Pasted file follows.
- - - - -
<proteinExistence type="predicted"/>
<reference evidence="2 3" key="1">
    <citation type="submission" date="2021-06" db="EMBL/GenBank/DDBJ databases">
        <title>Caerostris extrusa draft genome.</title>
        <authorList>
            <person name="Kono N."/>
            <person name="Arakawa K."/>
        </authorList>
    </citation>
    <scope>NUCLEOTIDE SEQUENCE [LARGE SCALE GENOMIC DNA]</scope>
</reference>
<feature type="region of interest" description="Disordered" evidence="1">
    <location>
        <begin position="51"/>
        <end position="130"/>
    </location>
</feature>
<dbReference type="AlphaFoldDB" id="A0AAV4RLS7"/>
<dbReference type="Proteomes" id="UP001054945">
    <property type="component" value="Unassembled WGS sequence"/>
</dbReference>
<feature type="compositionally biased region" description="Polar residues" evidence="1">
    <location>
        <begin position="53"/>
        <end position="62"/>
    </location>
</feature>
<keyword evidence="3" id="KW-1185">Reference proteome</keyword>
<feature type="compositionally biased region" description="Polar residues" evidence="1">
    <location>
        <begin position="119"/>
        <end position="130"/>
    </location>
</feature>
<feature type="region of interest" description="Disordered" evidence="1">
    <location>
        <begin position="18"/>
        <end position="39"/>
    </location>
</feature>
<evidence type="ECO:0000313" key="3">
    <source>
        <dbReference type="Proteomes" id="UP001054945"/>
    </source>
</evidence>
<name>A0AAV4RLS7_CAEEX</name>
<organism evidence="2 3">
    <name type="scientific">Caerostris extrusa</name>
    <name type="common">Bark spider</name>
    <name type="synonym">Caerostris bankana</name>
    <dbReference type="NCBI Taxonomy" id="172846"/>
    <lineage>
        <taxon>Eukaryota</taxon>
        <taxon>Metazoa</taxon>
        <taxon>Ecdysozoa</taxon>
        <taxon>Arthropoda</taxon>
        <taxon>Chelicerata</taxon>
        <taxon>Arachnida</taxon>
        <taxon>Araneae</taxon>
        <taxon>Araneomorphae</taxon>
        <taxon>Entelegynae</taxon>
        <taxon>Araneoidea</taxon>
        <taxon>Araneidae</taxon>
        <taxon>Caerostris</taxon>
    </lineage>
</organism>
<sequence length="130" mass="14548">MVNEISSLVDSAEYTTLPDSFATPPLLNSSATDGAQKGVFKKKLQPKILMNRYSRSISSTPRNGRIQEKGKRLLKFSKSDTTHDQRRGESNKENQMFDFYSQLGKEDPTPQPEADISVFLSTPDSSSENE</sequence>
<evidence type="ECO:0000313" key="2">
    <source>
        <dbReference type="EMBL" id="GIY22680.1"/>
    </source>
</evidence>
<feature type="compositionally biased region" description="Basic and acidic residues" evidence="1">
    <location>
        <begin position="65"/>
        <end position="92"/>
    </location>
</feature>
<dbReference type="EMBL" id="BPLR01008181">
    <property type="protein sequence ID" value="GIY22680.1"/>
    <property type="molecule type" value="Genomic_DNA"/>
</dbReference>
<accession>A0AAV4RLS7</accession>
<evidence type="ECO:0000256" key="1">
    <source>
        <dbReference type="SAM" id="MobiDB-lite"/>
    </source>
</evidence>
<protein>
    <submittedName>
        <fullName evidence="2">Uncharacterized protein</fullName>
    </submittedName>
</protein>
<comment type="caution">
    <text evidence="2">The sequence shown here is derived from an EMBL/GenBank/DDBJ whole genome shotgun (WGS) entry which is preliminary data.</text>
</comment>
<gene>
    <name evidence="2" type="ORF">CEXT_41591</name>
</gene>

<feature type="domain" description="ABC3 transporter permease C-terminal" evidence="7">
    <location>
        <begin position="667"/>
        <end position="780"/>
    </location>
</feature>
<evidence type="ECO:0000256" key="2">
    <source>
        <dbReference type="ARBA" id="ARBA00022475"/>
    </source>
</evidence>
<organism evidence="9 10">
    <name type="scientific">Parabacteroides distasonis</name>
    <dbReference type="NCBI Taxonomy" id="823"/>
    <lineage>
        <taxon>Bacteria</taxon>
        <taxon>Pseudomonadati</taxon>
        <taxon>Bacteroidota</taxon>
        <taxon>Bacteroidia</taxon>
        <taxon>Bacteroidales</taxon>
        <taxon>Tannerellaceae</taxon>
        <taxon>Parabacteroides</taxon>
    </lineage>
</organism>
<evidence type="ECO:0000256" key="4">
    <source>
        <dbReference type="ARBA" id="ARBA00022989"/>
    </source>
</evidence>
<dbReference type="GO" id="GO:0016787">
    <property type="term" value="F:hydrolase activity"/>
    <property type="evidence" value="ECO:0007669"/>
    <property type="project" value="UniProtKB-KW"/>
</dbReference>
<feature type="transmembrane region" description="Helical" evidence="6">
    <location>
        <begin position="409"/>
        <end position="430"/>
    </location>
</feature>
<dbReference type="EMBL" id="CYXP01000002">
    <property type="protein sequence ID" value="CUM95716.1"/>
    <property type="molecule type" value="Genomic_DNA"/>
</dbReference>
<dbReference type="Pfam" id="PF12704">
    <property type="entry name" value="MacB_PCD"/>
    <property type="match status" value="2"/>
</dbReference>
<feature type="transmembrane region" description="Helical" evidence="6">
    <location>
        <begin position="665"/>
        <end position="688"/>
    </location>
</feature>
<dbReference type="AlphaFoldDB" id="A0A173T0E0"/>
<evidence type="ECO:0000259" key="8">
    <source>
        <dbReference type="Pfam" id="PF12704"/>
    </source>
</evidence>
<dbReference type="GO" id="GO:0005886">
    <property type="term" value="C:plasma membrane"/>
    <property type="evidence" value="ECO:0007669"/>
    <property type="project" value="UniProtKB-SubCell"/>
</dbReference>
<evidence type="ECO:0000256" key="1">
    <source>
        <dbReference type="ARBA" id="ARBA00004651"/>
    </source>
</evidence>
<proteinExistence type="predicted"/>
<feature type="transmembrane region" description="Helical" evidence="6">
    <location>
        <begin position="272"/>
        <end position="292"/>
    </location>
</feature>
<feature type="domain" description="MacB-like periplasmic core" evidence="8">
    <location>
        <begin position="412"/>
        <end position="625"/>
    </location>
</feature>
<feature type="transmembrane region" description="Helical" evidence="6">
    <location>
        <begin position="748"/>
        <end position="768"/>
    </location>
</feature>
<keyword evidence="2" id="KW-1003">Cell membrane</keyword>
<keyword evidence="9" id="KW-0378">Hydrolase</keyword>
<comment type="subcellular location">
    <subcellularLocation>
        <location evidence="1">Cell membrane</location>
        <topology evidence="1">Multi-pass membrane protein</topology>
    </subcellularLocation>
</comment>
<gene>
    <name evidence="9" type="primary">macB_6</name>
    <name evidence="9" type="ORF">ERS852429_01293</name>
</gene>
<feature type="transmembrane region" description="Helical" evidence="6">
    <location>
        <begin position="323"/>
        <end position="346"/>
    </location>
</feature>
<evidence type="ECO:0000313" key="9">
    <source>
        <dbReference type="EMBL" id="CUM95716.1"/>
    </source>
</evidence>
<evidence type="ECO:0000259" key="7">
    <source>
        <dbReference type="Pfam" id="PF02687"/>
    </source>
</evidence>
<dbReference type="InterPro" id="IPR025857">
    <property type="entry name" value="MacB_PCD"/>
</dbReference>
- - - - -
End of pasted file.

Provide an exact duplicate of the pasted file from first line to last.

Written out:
<proteinExistence type="predicted"/>
<reference evidence="2 3" key="1">
    <citation type="submission" date="2021-06" db="EMBL/GenBank/DDBJ databases">
        <title>Caerostris extrusa draft genome.</title>
        <authorList>
            <person name="Kono N."/>
            <person name="Arakawa K."/>
        </authorList>
    </citation>
    <scope>NUCLEOTIDE SEQUENCE [LARGE SCALE GENOMIC DNA]</scope>
</reference>
<feature type="region of interest" description="Disordered" evidence="1">
    <location>
        <begin position="51"/>
        <end position="130"/>
    </location>
</feature>
<dbReference type="AlphaFoldDB" id="A0AAV4RLS7"/>
<dbReference type="Proteomes" id="UP001054945">
    <property type="component" value="Unassembled WGS sequence"/>
</dbReference>
<feature type="compositionally biased region" description="Polar residues" evidence="1">
    <location>
        <begin position="53"/>
        <end position="62"/>
    </location>
</feature>
<keyword evidence="3" id="KW-1185">Reference proteome</keyword>
<feature type="compositionally biased region" description="Polar residues" evidence="1">
    <location>
        <begin position="119"/>
        <end position="130"/>
    </location>
</feature>
<feature type="region of interest" description="Disordered" evidence="1">
    <location>
        <begin position="18"/>
        <end position="39"/>
    </location>
</feature>
<evidence type="ECO:0000313" key="3">
    <source>
        <dbReference type="Proteomes" id="UP001054945"/>
    </source>
</evidence>
<name>A0AAV4RLS7_CAEEX</name>
<organism evidence="2 3">
    <name type="scientific">Caerostris extrusa</name>
    <name type="common">Bark spider</name>
    <name type="synonym">Caerostris bankana</name>
    <dbReference type="NCBI Taxonomy" id="172846"/>
    <lineage>
        <taxon>Eukaryota</taxon>
        <taxon>Metazoa</taxon>
        <taxon>Ecdysozoa</taxon>
        <taxon>Arthropoda</taxon>
        <taxon>Chelicerata</taxon>
        <taxon>Arachnida</taxon>
        <taxon>Araneae</taxon>
        <taxon>Araneomorphae</taxon>
        <taxon>Entelegynae</taxon>
        <taxon>Araneoidea</taxon>
        <taxon>Araneidae</taxon>
        <taxon>Caerostris</taxon>
    </lineage>
</organism>
<sequence length="130" mass="14548">MVNEISSLVDSAEYTTLPDSFATPPLLNSSATDGAQKGVFKKKLQPKILMNRYSRSISSTPRNGRIQEKGKRLLKFSKSDTTHDQRRGESNKENQMFDFYSQLGKEDPTPQPEADISVFLSTPDSSSENE</sequence>
<evidence type="ECO:0000313" key="2">
    <source>
        <dbReference type="EMBL" id="GIY22680.1"/>
    </source>
</evidence>
<feature type="compositionally biased region" description="Basic and acidic residues" evidence="1">
    <location>
        <begin position="65"/>
        <end position="92"/>
    </location>
</feature>
<dbReference type="EMBL" id="BPLR01008181">
    <property type="protein sequence ID" value="GIY22680.1"/>
    <property type="molecule type" value="Genomic_DNA"/>
</dbReference>
<accession>A0AAV4RLS7</accession>
<evidence type="ECO:0000256" key="1">
    <source>
        <dbReference type="SAM" id="MobiDB-lite"/>
    </source>
</evidence>
<protein>
    <submittedName>
        <fullName evidence="2">Uncharacterized protein</fullName>
    </submittedName>
</protein>
<comment type="caution">
    <text evidence="2">The sequence shown here is derived from an EMBL/GenBank/DDBJ whole genome shotgun (WGS) entry which is preliminary data.</text>
</comment>
<gene>
    <name evidence="2" type="ORF">CEXT_41591</name>
</gene>

<feature type="domain" description="ABC3 transporter permease C-terminal" evidence="7">
    <location>
        <begin position="667"/>
        <end position="780"/>
    </location>
</feature>
<evidence type="ECO:0000256" key="2">
    <source>
        <dbReference type="ARBA" id="ARBA00022475"/>
    </source>
</evidence>
<organism evidence="9 10">
    <name type="scientific">Parabacteroides distasonis</name>
    <dbReference type="NCBI Taxonomy" id="823"/>
    <lineage>
        <taxon>Bacteria</taxon>
        <taxon>Pseudomonadati</taxon>
        <taxon>Bacteroidota</taxon>
        <taxon>Bacteroidia</taxon>
        <taxon>Bacteroidales</taxon>
        <taxon>Tannerellaceae</taxon>
        <taxon>Parabacteroides</taxon>
    </lineage>
</organism>
<evidence type="ECO:0000256" key="4">
    <source>
        <dbReference type="ARBA" id="ARBA00022989"/>
    </source>
</evidence>
<dbReference type="GO" id="GO:0016787">
    <property type="term" value="F:hydrolase activity"/>
    <property type="evidence" value="ECO:0007669"/>
    <property type="project" value="UniProtKB-KW"/>
</dbReference>
<feature type="transmembrane region" description="Helical" evidence="6">
    <location>
        <begin position="409"/>
        <end position="430"/>
    </location>
</feature>
<dbReference type="EMBL" id="CYXP01000002">
    <property type="protein sequence ID" value="CUM95716.1"/>
    <property type="molecule type" value="Genomic_DNA"/>
</dbReference>
<dbReference type="Pfam" id="PF12704">
    <property type="entry name" value="MacB_PCD"/>
    <property type="match status" value="2"/>
</dbReference>
<feature type="transmembrane region" description="Helical" evidence="6">
    <location>
        <begin position="665"/>
        <end position="688"/>
    </location>
</feature>
<dbReference type="AlphaFoldDB" id="A0A173T0E0"/>
<evidence type="ECO:0000259" key="8">
    <source>
        <dbReference type="Pfam" id="PF12704"/>
    </source>
</evidence>
<dbReference type="GO" id="GO:0005886">
    <property type="term" value="C:plasma membrane"/>
    <property type="evidence" value="ECO:0007669"/>
    <property type="project" value="UniProtKB-SubCell"/>
</dbReference>
<evidence type="ECO:0000256" key="1">
    <source>
        <dbReference type="ARBA" id="ARBA00004651"/>
    </source>
</evidence>
<proteinExistence type="predicted"/>
<feature type="transmembrane region" description="Helical" evidence="6">
    <location>
        <begin position="272"/>
        <end position="292"/>
    </location>
</feature>
<feature type="domain" description="MacB-like periplasmic core" evidence="8">
    <location>
        <begin position="412"/>
        <end position="625"/>
    </location>
</feature>
<feature type="transmembrane region" description="Helical" evidence="6">
    <location>
        <begin position="748"/>
        <end position="768"/>
    </location>
</feature>
<keyword evidence="2" id="KW-1003">Cell membrane</keyword>
<keyword evidence="9" id="KW-0378">Hydrolase</keyword>
<comment type="subcellular location">
    <subcellularLocation>
        <location evidence="1">Cell membrane</location>
        <topology evidence="1">Multi-pass membrane protein</topology>
    </subcellularLocation>
</comment>
<gene>
    <name evidence="9" type="primary">macB_6</name>
    <name evidence="9" type="ORF">ERS852429_01293</name>
</gene>
<feature type="transmembrane region" description="Helical" evidence="6">
    <location>
        <begin position="323"/>
        <end position="346"/>
    </location>
</feature>
<evidence type="ECO:0000313" key="9">
    <source>
        <dbReference type="EMBL" id="CUM95716.1"/>
    </source>
</evidence>
<evidence type="ECO:0000259" key="7">
    <source>
        <dbReference type="Pfam" id="PF02687"/>
    </source>
</evidence>
<dbReference type="InterPro" id="IPR025857">
    <property type="entry name" value="MacB_PCD"/>
</dbReference>